SOPHIE Cook narrowly missed out on becoming the UK’s first transgender MP earlier this year after she contested the Shoreham and East Worthing seat at the General Election for Labour. Formerly an RAF pilot named Steve, Sophie transitioned in 2015. She has also worked as a news anchor for Latest TV and Premier League football photographer. Ahead of a talk in Shoreham, she tells EDWIN GILSON about struggling with suicidal thoughts, overcoming fear and embracing her true self

Why did you want to tell your story now?

It was only two years ago that I came out. It’s been quite a momentous time and I’ve got new perspectives on a lot of things. I’ve been reading old poetry I wrote, including the time I had post-traumatic stress after saving a colleague’s life in the RAF. Every morning now I get up at 4.30am and walk down to the sea and I quite often write poetry then, too. It’s just a way of getting ideas out of my head. Now feels like the right time.

Is it strange to look back on the various stages of your life?

Even before my transition my life was divided into segments. I feel like I’ve had about four different lives. There was no connection between leaving school and joining the air force, for example. Later I became a photographer and that was a brand new life. Not many people draw a line under their old life and start a new one. If you never feel fear and leave your comfort zone, you never grow.

How did you overcome fear and act on your instinct?

Well, I’ve known I was trans since seven years old. Being transgender, you question your identity every single day. You have this awareness that most people wouldn’t even think is possible. I’ve learned stuff about how to overcome pain and fear. I was scared I would never work again and that I would lose everything. And I have lost a lot – the majority of my family. I had to move here and start again. I’ve learnt that being open about being vulnerable can make you invincible.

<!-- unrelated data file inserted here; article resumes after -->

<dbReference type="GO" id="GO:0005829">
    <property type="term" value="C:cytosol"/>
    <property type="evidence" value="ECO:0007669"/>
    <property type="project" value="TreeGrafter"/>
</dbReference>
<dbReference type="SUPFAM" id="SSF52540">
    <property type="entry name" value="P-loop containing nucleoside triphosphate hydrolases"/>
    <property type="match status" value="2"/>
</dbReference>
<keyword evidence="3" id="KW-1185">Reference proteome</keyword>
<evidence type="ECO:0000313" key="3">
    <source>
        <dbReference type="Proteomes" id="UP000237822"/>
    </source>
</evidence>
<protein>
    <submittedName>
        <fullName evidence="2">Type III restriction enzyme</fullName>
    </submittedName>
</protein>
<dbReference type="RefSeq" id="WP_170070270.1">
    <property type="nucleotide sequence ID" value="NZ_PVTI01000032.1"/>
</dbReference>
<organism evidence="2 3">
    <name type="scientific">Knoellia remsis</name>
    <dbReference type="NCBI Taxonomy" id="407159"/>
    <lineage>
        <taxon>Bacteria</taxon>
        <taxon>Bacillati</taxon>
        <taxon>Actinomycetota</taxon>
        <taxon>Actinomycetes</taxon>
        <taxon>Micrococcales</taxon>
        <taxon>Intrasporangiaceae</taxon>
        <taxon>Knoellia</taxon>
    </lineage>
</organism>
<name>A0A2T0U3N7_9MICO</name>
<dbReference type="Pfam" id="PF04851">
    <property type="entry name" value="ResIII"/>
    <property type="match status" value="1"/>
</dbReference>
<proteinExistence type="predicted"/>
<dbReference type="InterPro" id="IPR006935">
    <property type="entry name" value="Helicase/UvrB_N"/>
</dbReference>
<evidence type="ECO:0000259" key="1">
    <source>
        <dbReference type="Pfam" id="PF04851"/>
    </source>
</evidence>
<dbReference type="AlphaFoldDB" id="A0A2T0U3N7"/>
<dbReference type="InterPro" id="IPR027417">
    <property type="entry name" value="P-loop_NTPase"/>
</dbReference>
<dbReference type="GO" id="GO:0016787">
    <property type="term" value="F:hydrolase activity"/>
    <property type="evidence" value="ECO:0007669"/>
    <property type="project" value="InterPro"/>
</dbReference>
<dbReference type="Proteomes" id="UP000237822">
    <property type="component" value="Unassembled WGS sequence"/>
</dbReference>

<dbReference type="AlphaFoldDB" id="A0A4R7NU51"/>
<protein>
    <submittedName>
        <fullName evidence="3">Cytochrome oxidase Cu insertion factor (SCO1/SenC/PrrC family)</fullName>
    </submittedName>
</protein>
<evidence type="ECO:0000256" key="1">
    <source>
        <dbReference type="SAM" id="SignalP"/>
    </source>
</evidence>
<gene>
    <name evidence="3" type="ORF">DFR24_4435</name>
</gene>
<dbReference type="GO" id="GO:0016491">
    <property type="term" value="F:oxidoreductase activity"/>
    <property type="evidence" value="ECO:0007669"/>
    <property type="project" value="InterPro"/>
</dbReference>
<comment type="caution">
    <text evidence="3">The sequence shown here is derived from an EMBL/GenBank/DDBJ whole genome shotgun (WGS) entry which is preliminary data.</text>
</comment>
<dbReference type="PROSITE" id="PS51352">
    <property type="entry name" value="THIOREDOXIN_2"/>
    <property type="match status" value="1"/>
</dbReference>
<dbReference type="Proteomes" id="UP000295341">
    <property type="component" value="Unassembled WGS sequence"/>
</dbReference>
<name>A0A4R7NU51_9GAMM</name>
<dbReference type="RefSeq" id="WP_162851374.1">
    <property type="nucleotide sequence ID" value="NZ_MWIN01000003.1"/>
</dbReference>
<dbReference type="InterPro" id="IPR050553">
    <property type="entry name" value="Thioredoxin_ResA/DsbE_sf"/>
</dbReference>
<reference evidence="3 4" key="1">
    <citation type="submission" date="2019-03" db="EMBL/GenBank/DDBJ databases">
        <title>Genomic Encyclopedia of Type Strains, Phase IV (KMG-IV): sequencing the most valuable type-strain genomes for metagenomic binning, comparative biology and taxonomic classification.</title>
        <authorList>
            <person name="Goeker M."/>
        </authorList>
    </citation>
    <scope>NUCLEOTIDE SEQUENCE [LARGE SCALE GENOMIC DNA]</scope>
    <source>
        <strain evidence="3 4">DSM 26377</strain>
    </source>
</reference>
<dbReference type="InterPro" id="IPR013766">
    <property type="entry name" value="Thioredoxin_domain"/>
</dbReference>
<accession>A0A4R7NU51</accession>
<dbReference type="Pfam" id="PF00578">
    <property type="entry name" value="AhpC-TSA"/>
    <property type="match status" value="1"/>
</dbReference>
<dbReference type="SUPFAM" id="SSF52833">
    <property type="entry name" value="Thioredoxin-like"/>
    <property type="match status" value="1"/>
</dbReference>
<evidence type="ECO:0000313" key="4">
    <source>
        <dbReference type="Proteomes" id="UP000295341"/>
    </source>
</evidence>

How did you finally embrace your true self as a woman?

It was a long process. When I finally came out I said to myself I wouldn’t do certain emotions any more. So I don’t do regret any more. I don’t regret anything. I don’t do guilt, because if you’ve never set out to hurt anyone then what have you got to feel guilt about? If you’re true to yourself you’ve got nothing to feel shame about. Those were the key concepts that allowed me to become proud of who I was. So many people feel regret, guilt and shame over change, but everything changes. Even mountains rise and fall.

What mental mechanisms do you use to stop yourself feeling those emotions now?

I still struggle with my mental health and I’ve realised I always will. The first time I attempted to take my own life I was 12. At the age of 18 I was suicidal and self harming in the air force. I’ve fought against that my entire life. All the time I tried to fight against those feelings they’ve fought back harder. Suicide fought back harder.